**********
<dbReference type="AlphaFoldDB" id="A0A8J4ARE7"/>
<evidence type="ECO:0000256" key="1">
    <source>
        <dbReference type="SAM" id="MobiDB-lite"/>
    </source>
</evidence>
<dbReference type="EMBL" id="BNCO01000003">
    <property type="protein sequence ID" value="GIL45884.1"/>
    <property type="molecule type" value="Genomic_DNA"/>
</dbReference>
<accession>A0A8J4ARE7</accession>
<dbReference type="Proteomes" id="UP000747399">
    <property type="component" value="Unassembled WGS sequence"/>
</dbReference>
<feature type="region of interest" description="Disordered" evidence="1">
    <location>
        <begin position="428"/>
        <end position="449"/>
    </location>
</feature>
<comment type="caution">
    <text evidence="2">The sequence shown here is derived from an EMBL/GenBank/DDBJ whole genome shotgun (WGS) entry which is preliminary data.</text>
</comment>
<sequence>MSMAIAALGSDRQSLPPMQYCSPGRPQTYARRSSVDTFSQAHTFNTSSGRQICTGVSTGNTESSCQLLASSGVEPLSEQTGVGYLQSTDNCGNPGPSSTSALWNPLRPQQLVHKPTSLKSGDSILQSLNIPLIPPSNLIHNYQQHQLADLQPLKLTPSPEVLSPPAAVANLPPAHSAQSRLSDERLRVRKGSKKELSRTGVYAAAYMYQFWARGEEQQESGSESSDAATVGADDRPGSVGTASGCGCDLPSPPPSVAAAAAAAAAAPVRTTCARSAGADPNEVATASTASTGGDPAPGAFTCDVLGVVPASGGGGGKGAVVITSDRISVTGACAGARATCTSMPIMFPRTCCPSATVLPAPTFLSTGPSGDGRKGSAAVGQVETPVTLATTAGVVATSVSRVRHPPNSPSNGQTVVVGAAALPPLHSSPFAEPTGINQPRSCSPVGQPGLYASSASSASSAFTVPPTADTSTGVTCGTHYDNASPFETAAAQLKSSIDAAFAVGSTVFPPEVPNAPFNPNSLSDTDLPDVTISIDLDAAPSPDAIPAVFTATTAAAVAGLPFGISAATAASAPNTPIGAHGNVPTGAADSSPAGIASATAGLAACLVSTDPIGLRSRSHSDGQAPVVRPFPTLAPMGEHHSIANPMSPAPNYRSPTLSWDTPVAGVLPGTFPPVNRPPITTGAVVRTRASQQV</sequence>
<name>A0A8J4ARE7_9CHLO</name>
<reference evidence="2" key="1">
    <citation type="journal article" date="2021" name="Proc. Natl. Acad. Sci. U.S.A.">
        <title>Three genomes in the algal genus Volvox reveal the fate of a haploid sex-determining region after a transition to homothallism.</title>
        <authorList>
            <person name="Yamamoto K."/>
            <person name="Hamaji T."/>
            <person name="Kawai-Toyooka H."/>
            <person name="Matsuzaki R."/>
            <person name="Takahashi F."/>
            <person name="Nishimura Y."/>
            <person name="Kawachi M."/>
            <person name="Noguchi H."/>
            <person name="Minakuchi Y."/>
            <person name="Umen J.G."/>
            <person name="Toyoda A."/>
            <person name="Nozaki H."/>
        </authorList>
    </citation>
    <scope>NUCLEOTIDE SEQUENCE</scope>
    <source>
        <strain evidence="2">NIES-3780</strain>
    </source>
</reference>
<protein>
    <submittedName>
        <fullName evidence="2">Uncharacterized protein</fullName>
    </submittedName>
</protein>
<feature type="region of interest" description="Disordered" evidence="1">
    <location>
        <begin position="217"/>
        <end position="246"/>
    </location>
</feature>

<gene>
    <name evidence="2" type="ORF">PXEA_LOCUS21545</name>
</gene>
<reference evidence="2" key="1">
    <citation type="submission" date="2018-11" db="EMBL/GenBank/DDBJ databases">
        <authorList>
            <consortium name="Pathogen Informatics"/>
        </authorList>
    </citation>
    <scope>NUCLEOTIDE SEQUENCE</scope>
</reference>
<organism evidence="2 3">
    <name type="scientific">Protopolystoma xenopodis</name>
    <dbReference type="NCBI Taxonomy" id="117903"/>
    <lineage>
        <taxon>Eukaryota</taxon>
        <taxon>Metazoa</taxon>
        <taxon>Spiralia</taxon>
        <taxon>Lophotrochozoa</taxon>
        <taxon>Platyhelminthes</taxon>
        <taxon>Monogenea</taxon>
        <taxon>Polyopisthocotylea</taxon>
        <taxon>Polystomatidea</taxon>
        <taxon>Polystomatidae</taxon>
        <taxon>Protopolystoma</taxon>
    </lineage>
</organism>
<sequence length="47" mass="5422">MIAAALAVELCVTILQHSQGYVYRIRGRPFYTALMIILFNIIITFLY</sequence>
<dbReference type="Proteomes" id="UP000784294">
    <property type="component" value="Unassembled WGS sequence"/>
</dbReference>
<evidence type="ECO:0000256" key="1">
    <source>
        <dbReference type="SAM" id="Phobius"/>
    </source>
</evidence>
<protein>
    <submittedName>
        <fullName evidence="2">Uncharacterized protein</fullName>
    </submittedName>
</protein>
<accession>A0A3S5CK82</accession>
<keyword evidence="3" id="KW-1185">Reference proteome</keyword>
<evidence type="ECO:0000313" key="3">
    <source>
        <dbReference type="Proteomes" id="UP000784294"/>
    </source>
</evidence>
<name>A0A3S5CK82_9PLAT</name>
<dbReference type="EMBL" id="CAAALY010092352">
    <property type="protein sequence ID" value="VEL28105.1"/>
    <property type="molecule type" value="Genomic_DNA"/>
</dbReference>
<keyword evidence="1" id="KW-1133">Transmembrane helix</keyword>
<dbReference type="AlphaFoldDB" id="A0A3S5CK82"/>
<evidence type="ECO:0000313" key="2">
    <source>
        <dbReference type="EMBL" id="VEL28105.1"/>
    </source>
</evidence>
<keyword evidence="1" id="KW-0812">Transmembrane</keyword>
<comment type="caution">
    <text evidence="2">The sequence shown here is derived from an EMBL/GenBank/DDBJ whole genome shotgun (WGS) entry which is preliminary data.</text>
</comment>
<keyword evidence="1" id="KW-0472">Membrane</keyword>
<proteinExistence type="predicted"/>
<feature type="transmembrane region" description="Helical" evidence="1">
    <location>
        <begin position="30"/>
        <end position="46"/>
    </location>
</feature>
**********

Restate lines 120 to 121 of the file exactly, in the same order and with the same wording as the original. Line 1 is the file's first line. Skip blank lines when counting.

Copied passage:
<keyword evidence="1" id="KW-0812">Transmembrane</keyword>
<comment type="caution">